Shazam and QR Code Marketing

QR Code Marketing was just the beginning of what mobile marketing has to offer small businesses. Did you know that there is an audio version of QR Codes now as well? In fact Calvin Klein stores partnered up with the iPod app Shazam to play customized music in their stores. Customers would then get discounts if they used Shazam to scan, tag and share the songs. And that’s in addition to all of the other mobile marketing options like Foursquare and Scvngr, too.

So my question is do Shazam Marketing or QR Code Marketing make any sense?  What are the pros and cons of using this new medium?

First of all I agree with everything you’re thinking about people wanting information at their fingertips and your desire to be that “lead” in the marketplace. But if you’re going to spend time implementing ones of these programs, shouldn’t we know how effective they are?

To start QR Codes are not common knowledge like UPC Symbols; there are still quite a few people who don’t know what they are. To use one of these codes, you have to open up the QR code scan application on your phone and then take a “photo” of the QR code. In taking the photo you have to make the QR code fill up as much of the image window as possible. When you do that and press “take photo” or “scan”, your phone should then take you to the website associated with the QR code.

From a consumer standpoint, here are the hurdles:

  • You have to know what a QR code is
  • You have to have a smart phone
  • You have to have the QR Code scanning app
  • And your phone has to be working properly

The Shazam process is pretty much the same thing with one additional hurdle – only Apple phones have Shazam, cutting the audience even further.

Remember how coupons use to have a little image of scissors around the outside edge? That was an attempt to educate you as to what you’re supposed to do. If they have that now, it’s just kitschy. No education is required anymore as to how to use coupons.

QR Codes and Shazam audio plans aren’t the same – education is surely required. So do you dedicate space in your advertising to educate the public as to what the QR Code is for? Space in ads is precious enough and if you’re trying to improve conversions, do you really want to include education language, too?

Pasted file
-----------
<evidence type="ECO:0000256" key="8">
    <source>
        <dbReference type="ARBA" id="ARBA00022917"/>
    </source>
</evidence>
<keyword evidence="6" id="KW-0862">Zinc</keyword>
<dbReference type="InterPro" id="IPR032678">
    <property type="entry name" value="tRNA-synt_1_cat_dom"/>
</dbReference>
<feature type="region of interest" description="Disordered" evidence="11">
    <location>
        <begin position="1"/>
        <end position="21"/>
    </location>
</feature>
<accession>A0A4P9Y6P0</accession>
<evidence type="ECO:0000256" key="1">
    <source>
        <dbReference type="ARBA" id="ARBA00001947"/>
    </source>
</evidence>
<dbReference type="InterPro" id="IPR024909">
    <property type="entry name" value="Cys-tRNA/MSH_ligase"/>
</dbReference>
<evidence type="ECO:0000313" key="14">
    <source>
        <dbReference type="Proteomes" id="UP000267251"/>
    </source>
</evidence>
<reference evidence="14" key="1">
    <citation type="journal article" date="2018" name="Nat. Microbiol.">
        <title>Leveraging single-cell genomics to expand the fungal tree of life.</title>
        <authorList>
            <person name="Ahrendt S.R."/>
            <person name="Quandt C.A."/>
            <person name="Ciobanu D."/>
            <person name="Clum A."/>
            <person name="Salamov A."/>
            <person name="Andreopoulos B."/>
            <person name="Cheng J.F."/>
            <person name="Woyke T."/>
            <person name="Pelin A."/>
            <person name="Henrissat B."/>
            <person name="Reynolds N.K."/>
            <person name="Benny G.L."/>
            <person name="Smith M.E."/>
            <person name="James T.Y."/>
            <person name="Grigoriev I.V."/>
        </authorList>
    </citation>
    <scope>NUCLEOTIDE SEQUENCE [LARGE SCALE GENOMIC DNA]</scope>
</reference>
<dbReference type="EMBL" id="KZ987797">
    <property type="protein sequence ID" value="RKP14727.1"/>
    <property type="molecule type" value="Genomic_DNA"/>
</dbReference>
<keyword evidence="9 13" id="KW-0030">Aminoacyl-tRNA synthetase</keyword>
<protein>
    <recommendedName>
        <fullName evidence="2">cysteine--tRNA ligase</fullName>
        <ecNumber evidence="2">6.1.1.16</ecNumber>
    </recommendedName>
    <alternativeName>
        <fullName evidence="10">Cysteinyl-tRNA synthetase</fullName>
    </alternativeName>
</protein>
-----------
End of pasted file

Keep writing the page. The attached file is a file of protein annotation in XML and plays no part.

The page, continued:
[stextbox id=”info”]Education Language Things to Consider:
Do you provide an alternate way to access the web page for people without QR Codes technology?
Do you provide the name of the QR Code Scanning App so people know which one to download and use?
Do you define QR Code?
Do you include an ethical bribe to get them to scan it?[/stextbox]

If dedicating space to education is no problem and doesn’t detract from the advertising, then the answer is easy, why not?. You might as well do it for the people who’ll use it. However, if space, time and efficiency is important to you – then I think you should consider something else.

Go back to the beginning of your program. What made you think this scanning technology would be a perfect solution? If you’re doing it to improve your ability to capture email addresses, what were your other options? Are you doing them and can you be doing a better job?

The bottom line is testing, efficiency and use-of-time. What options are going to get you the best of all three?

If you’re really doing well with Shazam Marketing or QR Code Marketing, I’d love to hear about it. There’s a restaurant in some other town that could really use your insights.

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